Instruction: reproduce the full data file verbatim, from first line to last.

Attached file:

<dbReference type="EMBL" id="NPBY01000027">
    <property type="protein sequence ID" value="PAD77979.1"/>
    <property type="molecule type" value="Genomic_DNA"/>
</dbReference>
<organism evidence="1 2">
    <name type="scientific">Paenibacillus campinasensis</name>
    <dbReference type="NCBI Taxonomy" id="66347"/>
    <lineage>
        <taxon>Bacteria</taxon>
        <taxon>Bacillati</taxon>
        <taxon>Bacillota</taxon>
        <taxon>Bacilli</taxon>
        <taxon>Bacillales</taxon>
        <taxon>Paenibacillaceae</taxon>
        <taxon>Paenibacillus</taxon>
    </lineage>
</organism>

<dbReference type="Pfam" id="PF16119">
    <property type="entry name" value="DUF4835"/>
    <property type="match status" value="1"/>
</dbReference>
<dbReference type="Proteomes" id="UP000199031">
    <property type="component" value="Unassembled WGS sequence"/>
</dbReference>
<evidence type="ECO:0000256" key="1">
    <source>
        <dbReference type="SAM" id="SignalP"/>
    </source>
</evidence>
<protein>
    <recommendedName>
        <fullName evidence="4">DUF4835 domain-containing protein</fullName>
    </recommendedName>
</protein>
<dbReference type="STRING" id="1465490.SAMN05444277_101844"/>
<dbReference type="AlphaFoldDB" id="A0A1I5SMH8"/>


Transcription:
<dbReference type="EMBL" id="NPBY01000027">
    <property type="protein sequence ID" value="PAD77979.1"/>
    <property type="molecule type" value="Genomic_DNA"/>
</dbReference>
<organism evidence="1 2">
    <name type="scientific">Paenibacillus campinasensis</name>
    <dbReference type="NCBI Taxonomy" id="66347"/>
    <lineage>
        <taxon>Bacteria</taxon>
        <taxon>Bacillati</taxon>
        <taxon>Bacillota</taxon>
        <taxon>Bacilli</taxon>
        <taxon>Bacillales</taxon>
        <taxon>Paenibacillaceae</taxon>
        <taxon>Paenibacillus</taxon>
    </lineage>
</organism>

<dbReference type="Pfam" id="PF16119">
    <property type="entry name" value="DUF4835"/>
    <property type="match status" value="1"/>
</dbReference>
<dbReference type="Proteomes" id="UP000199031">
    <property type="component" value="Unassembled WGS sequence"/>
</dbReference>
<evidence type="ECO:0000256" key="1">
    <source>
        <dbReference type="SAM" id="SignalP"/>
    </source>
</evidence>
<protein>
    <recommendedName>
        <fullName evidence="4">DUF4835 domain-containing protein</fullName>
    </recommendedName>
</protein>
<dbReference type="STRING" id="1465490.SAMN05444277_101844"/>
<dbReference type="AlphaFoldDB" id="A0A1I5SMH8"/>